Transforming Healthcare Insurance Claims with AI Capabilities

Artificial intelligence (AI) has become a disruptive force in a lot of industries. It might quickly begin to overtake the human-powered jobs for a lot of companies, due to its ability to mimic human thought and learning processes. It has the potential to begin this transformative process through its ability to analyze data, see patterns, and make predictions based on information at hand. This is especially true in roles that are characterized by simple and repetitive work. Surprisingly, the healthcare insurance field is one that stands to be changed a great deal by AI, especially when it comes to the area of claims processing procedures.

The current traditional claims submission method is costly and time-consuming, and a significant percentage of these claims are actually denied. The astounding annual expense of rejected claims approaches $262 billion. Mistakes made during the initial patient registration stage account for 27% of this total, or $71 billion. This suggests that even for legitimate claims, small mistakes like choosing the incorrect payerID or providing inaccurate patient information may result in complete claim denials. This is a substantial amount that is equal to one-third of yearly hospital administration expenditures and one-fifth of total healthcare spending in the US.

This high error rate is caused by a number of variables, the main one being the insurance processing industry’s reliance on human expertise. Workers are responsible for finding and recognizing important data, such as insurance payer information and electronic eligibility payer IDs. Employees must work hard to interpret insurance cards as most of them don’t display this information clearly. If they enter the wrong information, they run the danger of having the claims denied. In the United States, the average percentage of human error in health insurance data is 19.3%.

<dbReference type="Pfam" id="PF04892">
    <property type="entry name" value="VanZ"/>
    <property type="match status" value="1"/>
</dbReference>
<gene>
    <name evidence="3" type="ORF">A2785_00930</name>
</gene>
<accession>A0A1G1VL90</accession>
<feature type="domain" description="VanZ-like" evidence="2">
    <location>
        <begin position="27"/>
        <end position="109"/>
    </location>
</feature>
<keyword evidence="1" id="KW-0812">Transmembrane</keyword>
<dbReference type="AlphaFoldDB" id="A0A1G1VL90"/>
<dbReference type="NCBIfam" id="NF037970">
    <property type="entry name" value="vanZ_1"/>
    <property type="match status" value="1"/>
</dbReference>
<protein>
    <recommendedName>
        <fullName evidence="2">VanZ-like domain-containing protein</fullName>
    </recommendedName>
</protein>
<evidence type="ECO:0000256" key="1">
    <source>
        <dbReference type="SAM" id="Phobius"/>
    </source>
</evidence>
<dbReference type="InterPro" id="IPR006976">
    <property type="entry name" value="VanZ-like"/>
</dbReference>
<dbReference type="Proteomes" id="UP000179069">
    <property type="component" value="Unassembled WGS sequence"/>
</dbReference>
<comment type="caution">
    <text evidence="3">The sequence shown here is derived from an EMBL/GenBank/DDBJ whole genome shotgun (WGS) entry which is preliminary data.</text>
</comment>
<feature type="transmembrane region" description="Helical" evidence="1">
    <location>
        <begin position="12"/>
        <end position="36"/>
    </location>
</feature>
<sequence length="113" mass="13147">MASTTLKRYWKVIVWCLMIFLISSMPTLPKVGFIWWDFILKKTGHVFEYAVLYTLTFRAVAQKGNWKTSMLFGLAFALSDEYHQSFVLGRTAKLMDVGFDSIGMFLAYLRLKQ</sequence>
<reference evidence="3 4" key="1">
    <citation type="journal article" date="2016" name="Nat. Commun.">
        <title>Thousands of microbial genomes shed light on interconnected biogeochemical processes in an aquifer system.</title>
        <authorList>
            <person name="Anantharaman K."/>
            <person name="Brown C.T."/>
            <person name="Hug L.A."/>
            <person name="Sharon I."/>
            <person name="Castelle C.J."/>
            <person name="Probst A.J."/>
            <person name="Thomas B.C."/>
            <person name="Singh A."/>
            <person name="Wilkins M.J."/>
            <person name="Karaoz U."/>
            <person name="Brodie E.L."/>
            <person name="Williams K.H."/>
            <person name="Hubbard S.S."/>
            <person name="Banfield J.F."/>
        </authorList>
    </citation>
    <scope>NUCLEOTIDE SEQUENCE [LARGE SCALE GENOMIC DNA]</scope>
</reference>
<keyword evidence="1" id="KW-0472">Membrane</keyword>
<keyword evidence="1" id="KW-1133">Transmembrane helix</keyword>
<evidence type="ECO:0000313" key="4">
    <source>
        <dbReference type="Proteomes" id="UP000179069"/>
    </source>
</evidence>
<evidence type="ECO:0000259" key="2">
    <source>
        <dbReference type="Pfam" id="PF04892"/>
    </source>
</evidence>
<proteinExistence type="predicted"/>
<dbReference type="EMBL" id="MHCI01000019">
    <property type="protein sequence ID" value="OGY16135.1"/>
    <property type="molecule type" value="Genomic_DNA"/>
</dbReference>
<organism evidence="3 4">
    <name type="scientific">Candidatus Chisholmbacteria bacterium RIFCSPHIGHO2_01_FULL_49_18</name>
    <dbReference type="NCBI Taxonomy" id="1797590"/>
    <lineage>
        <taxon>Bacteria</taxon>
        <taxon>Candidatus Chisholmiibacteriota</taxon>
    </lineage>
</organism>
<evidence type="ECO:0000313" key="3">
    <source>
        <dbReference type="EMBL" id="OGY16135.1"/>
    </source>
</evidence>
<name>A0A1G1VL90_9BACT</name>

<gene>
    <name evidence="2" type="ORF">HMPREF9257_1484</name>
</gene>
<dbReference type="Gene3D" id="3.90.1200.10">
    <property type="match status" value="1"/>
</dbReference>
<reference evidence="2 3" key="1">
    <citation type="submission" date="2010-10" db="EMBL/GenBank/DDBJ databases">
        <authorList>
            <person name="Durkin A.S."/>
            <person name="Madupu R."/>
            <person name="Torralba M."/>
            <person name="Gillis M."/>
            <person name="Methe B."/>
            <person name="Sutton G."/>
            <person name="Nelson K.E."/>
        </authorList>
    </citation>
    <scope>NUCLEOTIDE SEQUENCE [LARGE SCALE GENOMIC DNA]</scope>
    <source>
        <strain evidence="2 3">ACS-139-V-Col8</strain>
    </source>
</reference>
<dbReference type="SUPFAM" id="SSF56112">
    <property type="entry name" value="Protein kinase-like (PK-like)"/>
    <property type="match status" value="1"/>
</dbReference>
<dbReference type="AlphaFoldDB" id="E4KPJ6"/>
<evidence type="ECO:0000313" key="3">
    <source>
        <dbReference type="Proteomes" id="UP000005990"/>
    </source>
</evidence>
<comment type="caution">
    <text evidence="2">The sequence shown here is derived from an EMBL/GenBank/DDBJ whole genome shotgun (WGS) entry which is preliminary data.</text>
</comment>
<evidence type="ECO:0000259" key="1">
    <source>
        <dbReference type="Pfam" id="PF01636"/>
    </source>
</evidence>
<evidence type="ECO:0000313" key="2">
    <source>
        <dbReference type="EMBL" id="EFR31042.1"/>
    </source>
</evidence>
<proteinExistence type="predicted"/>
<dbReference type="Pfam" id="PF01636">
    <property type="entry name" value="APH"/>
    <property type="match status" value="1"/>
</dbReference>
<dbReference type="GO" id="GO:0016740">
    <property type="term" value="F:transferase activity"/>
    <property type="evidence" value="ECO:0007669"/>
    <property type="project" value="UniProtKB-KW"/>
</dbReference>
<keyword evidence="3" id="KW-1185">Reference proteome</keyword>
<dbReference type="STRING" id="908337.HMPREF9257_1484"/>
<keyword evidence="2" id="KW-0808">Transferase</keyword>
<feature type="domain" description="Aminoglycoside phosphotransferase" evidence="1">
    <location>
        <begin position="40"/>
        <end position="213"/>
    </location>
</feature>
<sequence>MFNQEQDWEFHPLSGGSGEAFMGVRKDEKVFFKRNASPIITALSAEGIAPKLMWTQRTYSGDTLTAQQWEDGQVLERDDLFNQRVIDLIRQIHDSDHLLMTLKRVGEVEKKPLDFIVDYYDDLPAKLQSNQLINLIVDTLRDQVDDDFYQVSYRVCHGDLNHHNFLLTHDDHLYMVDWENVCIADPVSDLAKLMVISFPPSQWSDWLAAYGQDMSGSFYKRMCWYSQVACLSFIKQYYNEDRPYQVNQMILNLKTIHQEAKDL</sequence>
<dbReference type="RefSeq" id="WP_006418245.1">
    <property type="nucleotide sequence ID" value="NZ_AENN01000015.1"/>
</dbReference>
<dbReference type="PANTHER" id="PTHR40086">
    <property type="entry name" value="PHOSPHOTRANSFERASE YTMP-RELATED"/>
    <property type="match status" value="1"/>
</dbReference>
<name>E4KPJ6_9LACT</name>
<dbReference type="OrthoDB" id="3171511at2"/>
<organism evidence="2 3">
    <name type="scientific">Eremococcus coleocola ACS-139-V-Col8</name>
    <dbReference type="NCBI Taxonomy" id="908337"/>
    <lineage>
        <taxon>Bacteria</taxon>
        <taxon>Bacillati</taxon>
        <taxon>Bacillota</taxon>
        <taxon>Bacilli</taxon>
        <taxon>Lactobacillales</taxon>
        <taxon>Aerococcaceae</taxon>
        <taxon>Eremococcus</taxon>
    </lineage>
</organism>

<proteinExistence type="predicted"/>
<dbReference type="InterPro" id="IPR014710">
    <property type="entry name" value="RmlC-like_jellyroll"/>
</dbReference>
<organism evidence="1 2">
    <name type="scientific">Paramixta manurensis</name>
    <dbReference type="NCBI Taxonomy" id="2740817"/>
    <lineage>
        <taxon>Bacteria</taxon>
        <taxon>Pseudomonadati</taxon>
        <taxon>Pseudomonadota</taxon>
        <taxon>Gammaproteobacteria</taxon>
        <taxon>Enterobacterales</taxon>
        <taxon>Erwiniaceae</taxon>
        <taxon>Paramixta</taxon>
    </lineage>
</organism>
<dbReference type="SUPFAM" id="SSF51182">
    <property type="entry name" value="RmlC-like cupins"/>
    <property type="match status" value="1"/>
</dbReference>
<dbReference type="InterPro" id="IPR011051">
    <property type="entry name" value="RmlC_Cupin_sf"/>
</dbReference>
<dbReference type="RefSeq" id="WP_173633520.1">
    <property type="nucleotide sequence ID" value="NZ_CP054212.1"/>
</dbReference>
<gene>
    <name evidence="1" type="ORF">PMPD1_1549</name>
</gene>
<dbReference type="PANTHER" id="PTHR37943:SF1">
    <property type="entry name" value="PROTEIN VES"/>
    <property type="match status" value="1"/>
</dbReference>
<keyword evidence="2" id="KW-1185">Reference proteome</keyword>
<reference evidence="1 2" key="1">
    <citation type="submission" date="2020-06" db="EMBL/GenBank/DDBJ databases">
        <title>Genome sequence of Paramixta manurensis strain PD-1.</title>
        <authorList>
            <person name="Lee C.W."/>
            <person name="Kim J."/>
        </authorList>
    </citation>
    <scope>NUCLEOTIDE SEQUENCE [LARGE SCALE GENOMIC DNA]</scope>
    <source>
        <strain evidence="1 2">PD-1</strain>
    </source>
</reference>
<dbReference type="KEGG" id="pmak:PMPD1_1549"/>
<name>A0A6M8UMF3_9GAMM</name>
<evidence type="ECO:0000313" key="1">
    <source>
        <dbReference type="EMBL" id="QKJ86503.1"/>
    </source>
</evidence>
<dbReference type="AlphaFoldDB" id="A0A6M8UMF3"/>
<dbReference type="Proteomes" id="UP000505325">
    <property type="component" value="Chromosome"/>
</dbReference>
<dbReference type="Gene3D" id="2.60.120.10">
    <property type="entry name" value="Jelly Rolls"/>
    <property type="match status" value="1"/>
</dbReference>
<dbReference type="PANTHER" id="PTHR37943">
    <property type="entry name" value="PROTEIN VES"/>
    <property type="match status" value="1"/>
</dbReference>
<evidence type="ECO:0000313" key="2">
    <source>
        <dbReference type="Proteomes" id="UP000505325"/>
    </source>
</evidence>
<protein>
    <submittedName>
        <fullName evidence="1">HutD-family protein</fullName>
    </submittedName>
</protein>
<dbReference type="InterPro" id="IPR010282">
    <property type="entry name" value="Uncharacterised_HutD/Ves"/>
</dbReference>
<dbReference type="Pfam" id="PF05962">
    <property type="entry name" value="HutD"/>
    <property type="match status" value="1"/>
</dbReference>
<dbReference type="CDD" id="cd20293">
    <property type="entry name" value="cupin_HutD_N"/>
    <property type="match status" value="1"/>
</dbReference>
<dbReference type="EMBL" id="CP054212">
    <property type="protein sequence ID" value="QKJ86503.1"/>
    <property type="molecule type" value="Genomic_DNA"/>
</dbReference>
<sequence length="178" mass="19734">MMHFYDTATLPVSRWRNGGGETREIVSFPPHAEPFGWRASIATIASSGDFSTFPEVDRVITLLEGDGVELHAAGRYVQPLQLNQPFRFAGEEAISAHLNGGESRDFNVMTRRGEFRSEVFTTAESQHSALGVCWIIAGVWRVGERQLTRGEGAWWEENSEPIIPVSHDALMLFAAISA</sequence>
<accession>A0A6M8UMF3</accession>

The challenge of providing accurate information adds even more complexity to the existing system. Claims submitters must choose the right location carefully in order for their claims to be approved. Blue Cross Blue Shield, Medicare, and Tricare all have stringent guidelines that must be followed for every state, city, and ZIP code. Due to this intricacy, workers must navigate 34 multi-state locales across the US, two Tricare regions, twelve medical and four equipment claim jurisdictions for Medicare.

There are also a lot of inefficiencies in the claims submission process caused by the shortcomings of the existing digital intake systems, especially optical character recognition (OCR) systems. Although the goal of OCRs is to turn scanned documents into data, the majority of insurance cards lack the necessary data. This forces the process of gathering information to rely more on human intervention, which is much slower. Moreover, OCRs find it difficult to process the increasingly common digital insurance cards that patients are using. 

An encouraging answer to these problems is the development of AI technologies. AI software has proven its ability to quickly validate data after being trained on large datasets that include more than 4,000 insurance payers and 20,000 distinct types of insurance plans. In as little as five seconds, many AI solutions can recognize and validate data, including payer name, insurance type, and claims payerID. In comparison to traditional manual processing, which takes 5–15 minutes, this is a huge improvement.

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